Saturday, January 29, 2011

Crime in South Africa

Recently we had the following comment from Kristin on our Blog:

“Kristin said...
Hi there!
I am a norwegian who suddenly came over your blog :) seems like you are enjoying Sweden! Nice to see! I have a question for you... my husband got a job offer in Johannesburg, and we would love to have an exciting new experience. However, I get really scared when I read about the crime in Johannesburg... Since you are living in sweden, I wanted to get your opinion, since you are familiar with what we are used to... (we are currently living in Kuala Lumpur and enjoying Malaysia) Would you be scared to bring two kids to live in South Africa? How is daily life there, can you reduce the risks by not going out after dark and living in a safe gated community? I would be thrilled to hear from you, since you are from South Africa! Wish you all the best in Sweden :-)

These are not in easy questions to answer. Unfortunately, crime is very high in South Africa, and the highest in Gauteng, the province in which Johannesburg is located. It is also true that one of the main reasons why people emigrate from South Africa is the high crime rate (especially the violent crimes where people are injured or killed rather that just being robbed). Comparing safety in South Africa to Sweden is therefore so different that neither Swedes nor South Africans believe us when we tell about the conditions in the other country (I therefore invite anyone to comment/correct on this post if I exaggerate on any side).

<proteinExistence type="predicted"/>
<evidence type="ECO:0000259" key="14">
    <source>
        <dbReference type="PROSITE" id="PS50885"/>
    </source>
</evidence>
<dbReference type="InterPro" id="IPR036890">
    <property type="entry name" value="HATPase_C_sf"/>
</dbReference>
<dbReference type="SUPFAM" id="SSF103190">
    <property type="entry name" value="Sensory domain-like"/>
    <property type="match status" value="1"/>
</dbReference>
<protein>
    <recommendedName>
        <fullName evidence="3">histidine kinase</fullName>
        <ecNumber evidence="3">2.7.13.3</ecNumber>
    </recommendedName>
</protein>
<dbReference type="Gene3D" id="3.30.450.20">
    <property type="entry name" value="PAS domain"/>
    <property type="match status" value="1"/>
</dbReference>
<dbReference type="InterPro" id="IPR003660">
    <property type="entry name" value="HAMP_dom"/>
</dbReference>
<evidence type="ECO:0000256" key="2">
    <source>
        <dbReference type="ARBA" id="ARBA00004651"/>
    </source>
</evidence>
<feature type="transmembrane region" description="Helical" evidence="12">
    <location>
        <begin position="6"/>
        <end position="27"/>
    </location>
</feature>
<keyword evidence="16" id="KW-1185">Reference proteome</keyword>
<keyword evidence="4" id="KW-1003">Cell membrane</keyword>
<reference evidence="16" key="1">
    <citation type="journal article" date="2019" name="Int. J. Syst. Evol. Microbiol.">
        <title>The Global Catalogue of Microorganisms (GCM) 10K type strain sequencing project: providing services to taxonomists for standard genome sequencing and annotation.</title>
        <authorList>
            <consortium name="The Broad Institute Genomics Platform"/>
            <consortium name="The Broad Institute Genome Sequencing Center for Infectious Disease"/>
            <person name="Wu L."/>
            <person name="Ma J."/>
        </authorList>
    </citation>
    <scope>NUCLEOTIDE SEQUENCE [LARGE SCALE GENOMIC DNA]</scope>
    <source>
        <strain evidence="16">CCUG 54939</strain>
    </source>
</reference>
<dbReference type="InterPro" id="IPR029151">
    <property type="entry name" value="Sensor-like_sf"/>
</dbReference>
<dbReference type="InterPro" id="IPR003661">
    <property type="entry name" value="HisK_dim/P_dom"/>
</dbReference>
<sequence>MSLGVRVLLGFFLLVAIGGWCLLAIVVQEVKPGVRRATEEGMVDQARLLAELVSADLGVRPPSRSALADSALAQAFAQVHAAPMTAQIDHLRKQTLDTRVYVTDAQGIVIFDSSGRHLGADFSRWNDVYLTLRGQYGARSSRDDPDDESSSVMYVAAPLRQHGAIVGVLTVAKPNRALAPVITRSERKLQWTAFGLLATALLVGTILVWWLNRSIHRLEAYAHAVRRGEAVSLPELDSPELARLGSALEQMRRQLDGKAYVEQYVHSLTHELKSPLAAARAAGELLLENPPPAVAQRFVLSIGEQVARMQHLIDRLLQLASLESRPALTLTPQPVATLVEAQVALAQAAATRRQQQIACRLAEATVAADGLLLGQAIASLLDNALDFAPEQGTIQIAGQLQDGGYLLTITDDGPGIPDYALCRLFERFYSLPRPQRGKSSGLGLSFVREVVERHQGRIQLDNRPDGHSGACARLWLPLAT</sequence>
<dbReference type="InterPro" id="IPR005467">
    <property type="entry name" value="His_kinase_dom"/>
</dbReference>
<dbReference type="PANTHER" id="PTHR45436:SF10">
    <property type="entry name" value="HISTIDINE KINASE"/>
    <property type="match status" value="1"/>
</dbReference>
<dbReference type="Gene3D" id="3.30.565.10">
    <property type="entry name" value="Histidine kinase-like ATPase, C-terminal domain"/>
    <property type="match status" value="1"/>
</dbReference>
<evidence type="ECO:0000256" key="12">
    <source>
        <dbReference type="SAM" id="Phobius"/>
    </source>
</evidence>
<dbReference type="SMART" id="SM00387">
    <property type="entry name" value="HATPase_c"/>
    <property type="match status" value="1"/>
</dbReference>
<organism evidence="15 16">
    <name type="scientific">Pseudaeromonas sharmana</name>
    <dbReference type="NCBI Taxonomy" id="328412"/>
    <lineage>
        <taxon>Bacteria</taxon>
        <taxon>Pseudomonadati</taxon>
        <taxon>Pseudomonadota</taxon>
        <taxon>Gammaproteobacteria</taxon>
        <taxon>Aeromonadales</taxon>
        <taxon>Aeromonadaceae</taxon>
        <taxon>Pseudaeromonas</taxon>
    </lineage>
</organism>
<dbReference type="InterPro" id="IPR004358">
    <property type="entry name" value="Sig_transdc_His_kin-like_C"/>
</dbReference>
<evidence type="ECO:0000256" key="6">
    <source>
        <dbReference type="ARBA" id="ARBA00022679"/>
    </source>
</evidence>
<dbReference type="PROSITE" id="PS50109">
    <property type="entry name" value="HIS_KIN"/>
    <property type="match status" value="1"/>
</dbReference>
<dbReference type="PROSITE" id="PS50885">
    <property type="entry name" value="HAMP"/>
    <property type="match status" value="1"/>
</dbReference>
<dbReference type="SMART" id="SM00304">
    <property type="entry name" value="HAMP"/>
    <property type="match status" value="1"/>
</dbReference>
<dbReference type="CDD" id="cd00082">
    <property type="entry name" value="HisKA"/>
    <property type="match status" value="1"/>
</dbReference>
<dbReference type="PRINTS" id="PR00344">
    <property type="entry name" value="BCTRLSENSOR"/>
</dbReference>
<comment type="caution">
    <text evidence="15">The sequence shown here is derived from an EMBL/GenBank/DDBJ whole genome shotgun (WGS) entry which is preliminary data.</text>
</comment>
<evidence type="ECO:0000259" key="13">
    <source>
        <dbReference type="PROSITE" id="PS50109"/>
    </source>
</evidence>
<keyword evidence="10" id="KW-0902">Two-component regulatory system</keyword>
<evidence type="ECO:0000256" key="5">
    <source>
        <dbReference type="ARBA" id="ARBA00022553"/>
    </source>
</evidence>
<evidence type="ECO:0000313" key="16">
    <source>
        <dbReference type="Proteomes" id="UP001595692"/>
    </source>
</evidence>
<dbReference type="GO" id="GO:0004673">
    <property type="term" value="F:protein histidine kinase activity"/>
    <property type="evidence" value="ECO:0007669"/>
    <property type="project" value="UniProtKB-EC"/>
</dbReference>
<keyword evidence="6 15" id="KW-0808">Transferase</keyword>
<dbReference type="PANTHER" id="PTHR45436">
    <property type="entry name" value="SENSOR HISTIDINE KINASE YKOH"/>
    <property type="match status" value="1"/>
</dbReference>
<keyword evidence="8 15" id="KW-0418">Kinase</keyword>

Some of the major differences include the following. In Sweden you are “free” to walk almost anywhere at almost any time without a need to feel threatened. Initially this was very strange and I still jump when I hear someone in the dark jogging past me whilst walking home. In Johannesburg I would prefer not to be outside when it is dark and you are also at high risk when driving somewhere during night. There are also multiple places in Johannesburg and Gauteng that I would avoid, even during broad daylight. The homes and places of work in South Africa are also different. Where we lived and worked you only had access to the premises if you had some key card at the 24 hour manned gated. Additionally, once inside there were locked garages, locks on the homes, security locks to the doors, security guards on the premises at work, locked offices locked drawers at your desk, security cables to your computer and monitor and so forth. In Sweden this is completely different and you often require only one key to have access to any office in a whole building. Additionally, I have marvelled at people sometimes leaving their cars unlocked with valuables inside, offices left open during lunch and small children cycling to school alone. It is a very nice not to worry about safety to the same extent as in South Africa.